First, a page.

May 21st, 2020 10:29 AM by Jackie A. Graves, President
Mortgage rates remain low by historical standards, making it a great
time to lock in a rate. But with mortgage rates, what you see may not be what
The rate you’ll get compared to the average rate depends on a number of
factors, including your credit, down payment and loan type. Current economic
conditions even play a part, and right now lenders are responding to the
weakened economy and job market with stricter lending requirements.
Currently, the average 30-year fixed-rate loan sits at 3.56 percent,
while the average 15-year fixed-rate mortgage is 2.91 percent, according to
Bankrate’s weekly national survey of average rates in major markets across the
country. The last time rates were this low was in 2016.
“Lenders are tightening, expecting a slightly riskier lending
environment with the potential for borrowers to require forbearance or go
delinquent,” says Joel Kan, associate vice president of economic and industry
forecasting for the Mortgage Bankers Association.
Stiffer lending requirements can impact the loan offerings that are
available to borrowers, and in some cases it might push rates higher, says Kan.
That’s especially so for borrowers with lower credit scores and high
loan-to-value ratios (LTVs).
“Relative to the posted rate, there’s going to be an adjustment based on
the borrower’s profile, where the property is located and the kind of loan,”
Factors that influence your mortgage rate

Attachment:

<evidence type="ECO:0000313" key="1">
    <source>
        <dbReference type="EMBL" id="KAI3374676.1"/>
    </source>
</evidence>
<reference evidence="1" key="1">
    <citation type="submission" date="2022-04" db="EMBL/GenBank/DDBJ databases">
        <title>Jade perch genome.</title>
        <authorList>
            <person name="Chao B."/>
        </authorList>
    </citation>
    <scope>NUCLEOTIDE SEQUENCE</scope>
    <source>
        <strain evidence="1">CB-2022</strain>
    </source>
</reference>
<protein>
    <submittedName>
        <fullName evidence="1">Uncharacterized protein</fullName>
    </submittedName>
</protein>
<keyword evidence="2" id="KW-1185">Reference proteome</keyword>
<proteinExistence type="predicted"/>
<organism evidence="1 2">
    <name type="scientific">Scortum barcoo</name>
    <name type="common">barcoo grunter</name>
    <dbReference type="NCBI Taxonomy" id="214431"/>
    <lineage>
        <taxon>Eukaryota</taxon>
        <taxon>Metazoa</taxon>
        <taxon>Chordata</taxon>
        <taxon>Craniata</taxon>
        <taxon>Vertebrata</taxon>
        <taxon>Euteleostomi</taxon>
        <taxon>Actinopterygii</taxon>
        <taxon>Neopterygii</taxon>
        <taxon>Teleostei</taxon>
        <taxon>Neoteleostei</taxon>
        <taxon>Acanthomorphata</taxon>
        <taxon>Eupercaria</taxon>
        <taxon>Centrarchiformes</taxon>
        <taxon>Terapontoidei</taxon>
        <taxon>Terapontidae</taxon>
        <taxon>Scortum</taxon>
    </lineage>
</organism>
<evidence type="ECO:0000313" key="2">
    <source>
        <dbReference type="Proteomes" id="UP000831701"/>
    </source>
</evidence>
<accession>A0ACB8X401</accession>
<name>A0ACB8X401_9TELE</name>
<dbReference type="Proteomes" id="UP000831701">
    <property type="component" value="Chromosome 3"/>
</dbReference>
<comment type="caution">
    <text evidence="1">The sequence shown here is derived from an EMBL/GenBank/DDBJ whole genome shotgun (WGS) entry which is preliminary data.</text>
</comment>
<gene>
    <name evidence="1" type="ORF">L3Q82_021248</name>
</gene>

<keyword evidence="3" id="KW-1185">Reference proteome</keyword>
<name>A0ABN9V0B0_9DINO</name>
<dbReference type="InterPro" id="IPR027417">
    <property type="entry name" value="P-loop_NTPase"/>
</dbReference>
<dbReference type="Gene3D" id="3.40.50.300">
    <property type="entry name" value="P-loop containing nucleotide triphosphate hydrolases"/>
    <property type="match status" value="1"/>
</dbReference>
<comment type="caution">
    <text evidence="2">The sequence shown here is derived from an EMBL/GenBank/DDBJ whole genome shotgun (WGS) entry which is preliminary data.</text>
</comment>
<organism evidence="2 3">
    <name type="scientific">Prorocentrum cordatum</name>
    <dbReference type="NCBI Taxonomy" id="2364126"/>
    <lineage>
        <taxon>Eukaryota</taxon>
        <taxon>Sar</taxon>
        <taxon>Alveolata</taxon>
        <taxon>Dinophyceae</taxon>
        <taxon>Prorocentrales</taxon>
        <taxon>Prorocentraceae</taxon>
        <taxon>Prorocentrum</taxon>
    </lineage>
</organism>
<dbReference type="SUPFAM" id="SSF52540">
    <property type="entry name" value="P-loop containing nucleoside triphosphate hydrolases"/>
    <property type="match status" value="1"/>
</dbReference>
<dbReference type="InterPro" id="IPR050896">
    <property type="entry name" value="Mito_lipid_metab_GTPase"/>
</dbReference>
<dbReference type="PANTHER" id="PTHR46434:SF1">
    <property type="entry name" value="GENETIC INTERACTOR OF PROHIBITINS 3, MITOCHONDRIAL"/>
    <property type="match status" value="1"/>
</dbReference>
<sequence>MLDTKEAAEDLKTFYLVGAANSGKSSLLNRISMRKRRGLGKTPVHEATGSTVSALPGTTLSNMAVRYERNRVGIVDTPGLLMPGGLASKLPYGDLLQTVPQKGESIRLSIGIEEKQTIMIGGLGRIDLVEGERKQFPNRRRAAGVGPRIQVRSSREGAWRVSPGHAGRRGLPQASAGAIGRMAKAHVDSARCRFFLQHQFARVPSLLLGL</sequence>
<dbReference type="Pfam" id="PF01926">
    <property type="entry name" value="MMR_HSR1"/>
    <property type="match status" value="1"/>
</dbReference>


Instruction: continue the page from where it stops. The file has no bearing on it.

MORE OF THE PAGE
Your credit score is one of the biggest factors of the rate you’ll
receive. That’s because interest rates are set partially based on your
riskiness as a borrower. Lenders see borrowers with higher credit scores as
less likely to default on their loans, and less risk generally translates to
lower mortgages rates.
Right now borrowers with scores above 720, on average, are getting
mortgage rates 78 basis points lower than those with scores below 660,
according to a recent report by the Urban Institute. The gap jumps up higher in
the nonbank space, increasing to 83 basis points.
At first glance, 78 basis points might not seem like a big difference,
but it adds up quickly.
For example, let’s say you borrow $200,000 at 3.5 percent on a 30-year,
fixed-rate loan. You’d pay $898 per month in principal and interest and more
than $123,000 in interest over the life of the loan. An interest rate of 4.3
percent moves your monthly payment up to $989 and your total interest to more
You can use a mortgage
calculator to play around with interest rates, down payment amounts,
loan amounts and other considerations to see how various factors influence your
payment and interest.
Credit, of course, is only one of the ways in which lenders determine
risk and the mortgage rate you receive. Here are some big factors that
influence your rate:
Having a 20 percent down payment marks you as a less risky borrower,
which means you’ll often receive a lower rate.
You can also get a lower rate by paying closing costs and other borrower
fees upfront, instead of rolling them into your loan.
And short-term loans tend to come with lower rates as well, since you’re
paying the mortgage off faster. This means less risk for the lender.
How to shop for the best mortgage rates
One way to get a great rate and an estimate of the rate you’ll receive
is to shop at multiple lenders. Keep in mind that different lenders may charge
different rates to the same person based on the same information. So look at
more than just your local bank or credit union — grab quotes from online
You can start out by comparing
mortgage rates from top lenders throughout the nation based on your
location, mortgage type, down payment, credit score and loan term.
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